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Where's the 'T' in Tollywood

Even as Telangana celebrates its second birthday, the lack of opportunities for local talent in the Telugu film industry remains a cause for concern.

Published: 04th June 2016 02:43 AM  |   Last Updated: 04th June 2016 10:55 AM   |  A+A-

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HYDERABAD: India’s youngest state has now completed two years and there is an air of festivity, celebration, pride and optimism across Telangana.

And yet, when it comes to the Telugu film industry, the state continues to present a sorry picture as far as local representation in mainstream cinema is concerned. While Telangana boy Nithiin Reddy has given his best performance in A..Aa this week, female representation from Telangana in Tollywood is non-existent.

The sheer lack of opportunities for actors from the region in mainstream Telugu cinema is a cause for concern. In 2016 there has not been a single actress from Telangana on the silver screen, which goes to show how poor the state’s representation is in Tollywood.

“Unfortunately, we are currently in a situation where the ‘big’ stars, producers and directors are getting bigger -- their make-up vans are getting bigger, studios are getting bigger, budget is getting bigger. But on the other hand, the small films continue to struggle, talented actors continue to struggle for recognition,” lamented Prasanna Kumar, general secretary, Telangana Film Producer’s Council.

Local producers also feel that it’s important for the government to take measures to address this by providing subsidies or incentives so that local talent can be elevated.

“If a Telugu film gets released in Tamil Nadu, the makers will have to pay around 30 per cent tax but if a film made in Tamil or Kannada is released here, they have to pay tax of 60 per cent.  The government should put in some incentives or subsidies to ensure local talent is promoted and people emerge from the state,” Prasanna opined. The producer also felt that the government must take measures to ensure movies reach all kinds of audience and that people with lower income should also be allowed to enjoy cinema.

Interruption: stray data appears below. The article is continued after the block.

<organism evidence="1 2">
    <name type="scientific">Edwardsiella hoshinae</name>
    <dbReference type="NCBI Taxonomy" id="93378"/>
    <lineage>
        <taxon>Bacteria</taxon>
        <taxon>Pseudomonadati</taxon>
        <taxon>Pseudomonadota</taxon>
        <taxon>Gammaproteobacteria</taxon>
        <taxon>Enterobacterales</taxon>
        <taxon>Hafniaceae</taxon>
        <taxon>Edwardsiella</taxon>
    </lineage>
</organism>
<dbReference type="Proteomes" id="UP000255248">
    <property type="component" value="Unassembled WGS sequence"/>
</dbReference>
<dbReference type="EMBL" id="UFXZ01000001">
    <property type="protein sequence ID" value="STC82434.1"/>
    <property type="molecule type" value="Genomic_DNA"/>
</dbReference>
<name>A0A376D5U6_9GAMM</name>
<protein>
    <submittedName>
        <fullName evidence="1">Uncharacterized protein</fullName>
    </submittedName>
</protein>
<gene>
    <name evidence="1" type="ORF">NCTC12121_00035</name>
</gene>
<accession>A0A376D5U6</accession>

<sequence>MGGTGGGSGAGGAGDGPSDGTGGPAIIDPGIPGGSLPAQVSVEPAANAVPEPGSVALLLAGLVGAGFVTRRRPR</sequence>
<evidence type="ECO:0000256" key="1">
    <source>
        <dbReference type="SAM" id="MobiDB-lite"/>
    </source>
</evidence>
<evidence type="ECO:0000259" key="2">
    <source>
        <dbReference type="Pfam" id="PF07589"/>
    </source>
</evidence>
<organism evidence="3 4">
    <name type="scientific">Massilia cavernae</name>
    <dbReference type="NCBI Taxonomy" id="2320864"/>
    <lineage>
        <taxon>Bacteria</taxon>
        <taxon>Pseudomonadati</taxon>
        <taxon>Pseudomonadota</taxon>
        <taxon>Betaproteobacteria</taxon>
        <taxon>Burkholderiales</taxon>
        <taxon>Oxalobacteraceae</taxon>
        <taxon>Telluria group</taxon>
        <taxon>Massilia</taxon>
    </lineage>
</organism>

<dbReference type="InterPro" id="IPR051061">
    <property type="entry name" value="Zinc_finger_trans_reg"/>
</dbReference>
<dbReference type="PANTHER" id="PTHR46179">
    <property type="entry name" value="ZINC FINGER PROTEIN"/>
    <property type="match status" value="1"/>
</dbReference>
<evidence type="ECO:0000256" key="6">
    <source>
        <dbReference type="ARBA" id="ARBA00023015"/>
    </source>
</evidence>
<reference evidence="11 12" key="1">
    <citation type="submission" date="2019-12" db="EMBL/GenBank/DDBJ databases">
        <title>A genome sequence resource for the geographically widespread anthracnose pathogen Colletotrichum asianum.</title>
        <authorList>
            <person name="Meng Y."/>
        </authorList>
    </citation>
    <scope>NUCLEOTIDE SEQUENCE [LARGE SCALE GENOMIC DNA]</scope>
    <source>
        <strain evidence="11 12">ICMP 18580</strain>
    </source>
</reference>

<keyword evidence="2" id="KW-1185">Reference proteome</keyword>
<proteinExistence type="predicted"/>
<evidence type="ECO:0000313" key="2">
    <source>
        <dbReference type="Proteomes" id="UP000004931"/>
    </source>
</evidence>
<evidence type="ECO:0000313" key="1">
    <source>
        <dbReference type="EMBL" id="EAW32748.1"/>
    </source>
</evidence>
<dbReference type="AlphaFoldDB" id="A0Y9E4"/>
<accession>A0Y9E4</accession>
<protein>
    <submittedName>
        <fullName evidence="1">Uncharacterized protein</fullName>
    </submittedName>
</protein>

“We need to create mini theatres where the maximum price of a movie ticket should be Rs 25. That way even the daily wage labourers and poorer members of the society can enjoy movies. Not everybody can afford to pay Rs 150 to watch a movie. If mini theatres can be introduced, the smaller movies can target this audience and grow from there,” Prasanna opined.

Even as local producers voice their frustration against the current system, actors feel that it’s not right to restrict cinema to a particular language or a region. Actor Nikhil Siddharth, one of the few stars from Telangana, says, “Although I am from Telangana, I am an Indian first. Then I am a Telugu person. For me, the country comes first and then my language, state comes after that. People have a very wrong notion that the movie industry belongs to states. The film industry does not have any boundaries and I think anyone with talent should get an opportunity to work in the industry, regardless from where they are from.”

Tollywood has an endless list of imports from other parts of the south, Mumbai and Delhi, and the actresses feel that they are drawn towards Tollywood because of the way the industry treats them.

“I’m a proud Mumbaikar but I never limit myself to one particular language or region. Wherever there is good cinema, I would like to be there. In Oopiri, we had Nagarjuna from Telugu, Karthi from Tamil and I’m from Mumbai, so there were different people from various parts of the country who came together to make the film and that’s what cinema is all about,” Tamannaah added.

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